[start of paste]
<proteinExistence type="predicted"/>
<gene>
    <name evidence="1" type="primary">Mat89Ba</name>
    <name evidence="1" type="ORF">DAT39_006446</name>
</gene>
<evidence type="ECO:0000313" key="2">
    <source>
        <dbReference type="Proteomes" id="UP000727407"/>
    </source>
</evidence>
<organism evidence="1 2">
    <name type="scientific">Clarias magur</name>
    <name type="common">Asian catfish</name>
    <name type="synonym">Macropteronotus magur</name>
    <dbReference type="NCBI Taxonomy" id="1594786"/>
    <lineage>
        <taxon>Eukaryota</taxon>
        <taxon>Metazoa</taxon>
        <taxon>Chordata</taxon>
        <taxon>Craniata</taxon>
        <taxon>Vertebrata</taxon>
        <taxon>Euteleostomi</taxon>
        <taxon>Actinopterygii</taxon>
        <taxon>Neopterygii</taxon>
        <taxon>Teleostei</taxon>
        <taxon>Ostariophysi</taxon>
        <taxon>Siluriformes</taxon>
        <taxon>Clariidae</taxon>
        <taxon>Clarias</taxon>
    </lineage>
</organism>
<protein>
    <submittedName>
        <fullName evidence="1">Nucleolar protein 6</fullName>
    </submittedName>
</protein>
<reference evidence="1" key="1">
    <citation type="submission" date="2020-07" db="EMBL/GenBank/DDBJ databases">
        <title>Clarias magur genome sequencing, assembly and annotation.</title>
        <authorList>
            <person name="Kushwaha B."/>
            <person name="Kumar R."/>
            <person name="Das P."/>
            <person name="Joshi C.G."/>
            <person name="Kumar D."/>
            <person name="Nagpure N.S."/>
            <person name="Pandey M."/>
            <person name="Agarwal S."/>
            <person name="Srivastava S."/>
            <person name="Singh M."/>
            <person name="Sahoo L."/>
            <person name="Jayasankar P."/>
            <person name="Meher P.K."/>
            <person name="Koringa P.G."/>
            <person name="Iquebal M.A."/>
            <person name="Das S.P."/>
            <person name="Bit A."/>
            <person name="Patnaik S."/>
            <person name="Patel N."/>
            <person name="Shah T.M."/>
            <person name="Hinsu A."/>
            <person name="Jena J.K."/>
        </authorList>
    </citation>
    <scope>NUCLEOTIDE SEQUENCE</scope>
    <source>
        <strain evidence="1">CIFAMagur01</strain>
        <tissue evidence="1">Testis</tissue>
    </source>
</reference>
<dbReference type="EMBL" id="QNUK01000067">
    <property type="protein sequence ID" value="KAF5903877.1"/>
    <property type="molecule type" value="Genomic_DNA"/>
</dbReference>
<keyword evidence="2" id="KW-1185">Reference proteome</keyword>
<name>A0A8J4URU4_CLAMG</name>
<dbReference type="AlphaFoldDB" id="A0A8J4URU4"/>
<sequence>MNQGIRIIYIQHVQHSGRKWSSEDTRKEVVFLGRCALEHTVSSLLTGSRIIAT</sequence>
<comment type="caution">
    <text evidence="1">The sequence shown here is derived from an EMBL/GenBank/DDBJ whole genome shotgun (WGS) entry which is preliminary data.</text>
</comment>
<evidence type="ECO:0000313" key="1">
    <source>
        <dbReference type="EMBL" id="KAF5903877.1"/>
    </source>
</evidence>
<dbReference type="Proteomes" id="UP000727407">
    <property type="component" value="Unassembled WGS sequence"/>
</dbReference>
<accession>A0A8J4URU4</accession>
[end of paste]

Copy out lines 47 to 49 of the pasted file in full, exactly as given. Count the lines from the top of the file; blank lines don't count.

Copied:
            <person name="Pandey M."/>
            <person name="Agarwal S."/>
            <person name="Srivastava S."/>